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The origins of bankruptcy go much farther back than the limited liability company. Therefore it cannot be it's evil twin. Minion perhaps.

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Stop

The first great invention

surely must be language. Without language complex and abstract ideas are impossible and passing information down the generations also.

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Anonymous Coward

Re: The first great invention

As far as can be determined, language evolved. The brain processing implementation necessary for this certainly supports this

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Re: The first great invention

If not language, then at least written language.

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Re: The first great invention

"As far as can be determined, language evolved. The brain processing implementation necessary for this certainly supports this"

You'd have to include the evolution of the vocal tract along with that. You could make similar arguments about adaptations for tool use which is another candidate for significant invention.

Despite the biological evolution involved I think there must have been an inventive element to both although you could then argue that there is a biological underpinning to invention itself. You can't really separate the biological from the mental development.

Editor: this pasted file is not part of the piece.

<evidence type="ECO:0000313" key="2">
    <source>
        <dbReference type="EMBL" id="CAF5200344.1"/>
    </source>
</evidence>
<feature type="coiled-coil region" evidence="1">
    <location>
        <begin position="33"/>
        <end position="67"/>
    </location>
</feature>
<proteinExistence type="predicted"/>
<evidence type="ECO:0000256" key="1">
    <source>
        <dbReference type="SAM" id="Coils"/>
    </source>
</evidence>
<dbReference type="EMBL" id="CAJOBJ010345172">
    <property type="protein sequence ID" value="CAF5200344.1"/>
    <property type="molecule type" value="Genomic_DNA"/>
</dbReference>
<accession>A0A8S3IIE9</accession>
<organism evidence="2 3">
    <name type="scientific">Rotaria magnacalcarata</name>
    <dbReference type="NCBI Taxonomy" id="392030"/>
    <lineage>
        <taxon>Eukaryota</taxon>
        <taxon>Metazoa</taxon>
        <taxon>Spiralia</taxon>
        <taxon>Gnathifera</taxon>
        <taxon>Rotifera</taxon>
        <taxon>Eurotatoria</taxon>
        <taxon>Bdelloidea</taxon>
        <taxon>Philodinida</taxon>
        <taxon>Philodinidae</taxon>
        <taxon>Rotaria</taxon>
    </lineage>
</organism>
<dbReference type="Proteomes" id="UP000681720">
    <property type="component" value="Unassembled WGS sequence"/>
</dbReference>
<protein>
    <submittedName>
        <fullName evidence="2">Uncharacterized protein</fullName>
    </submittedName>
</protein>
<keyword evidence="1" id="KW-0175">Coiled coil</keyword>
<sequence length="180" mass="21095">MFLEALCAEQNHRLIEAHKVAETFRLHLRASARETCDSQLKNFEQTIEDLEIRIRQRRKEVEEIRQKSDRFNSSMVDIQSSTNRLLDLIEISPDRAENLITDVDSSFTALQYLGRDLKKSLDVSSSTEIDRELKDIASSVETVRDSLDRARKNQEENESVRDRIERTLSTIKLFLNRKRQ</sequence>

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Re: The first great invention

Language is the transfer of information through communication. The sound-carried version we *primarily* use as humans is by far not the only one, nor, in fact, the most sophisticated in terms of efficiency and accuracy. Language as a system to communicate evolved from the first single-celled organisms up, so you can hardly call that a "human invention".

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Re: The first great invention

> "The sound-carried version we *primarily* use as humans is by far not the only one, nor, in fact, the most sophisticated in terms of efficiency and accuracy."

Since when did efficiency and accuracy become the main critiera? When a bull bellows loudly at you and stamps its feet, that certainly is efficient and accurate, but I wouldn't call it sophisticated.

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Re: The first great invention

"Language is the transfer of information through communication. The sound-carried version we *primarily* use as humans is by far not the only one, nor, in fact, the most sophisticated in terms of efficiency and accuracy. Language as a system to communicate evolved from the first single-celled organisms up, so you can hardly call that a "human invention"."

Not really, no. Language and communication aren't synonymous, and single-celled organisms do not have 'languages'. Bee dancing is communication, but I don't know of a single linguist who would call it language either - a language needs to follow Saussure's clinical definition of the concept, and almost no animal communication does so (it's been argued to exist in higher mammals, like chimps or dolphins, but even that is pretty contentious. Biologists in the 1970s liked to say it does, but linguists, on the whole, didn't agree, and most modern biologists are increasingly coming round to the idea that describing animal communication as language is anthropomorphism rather than science).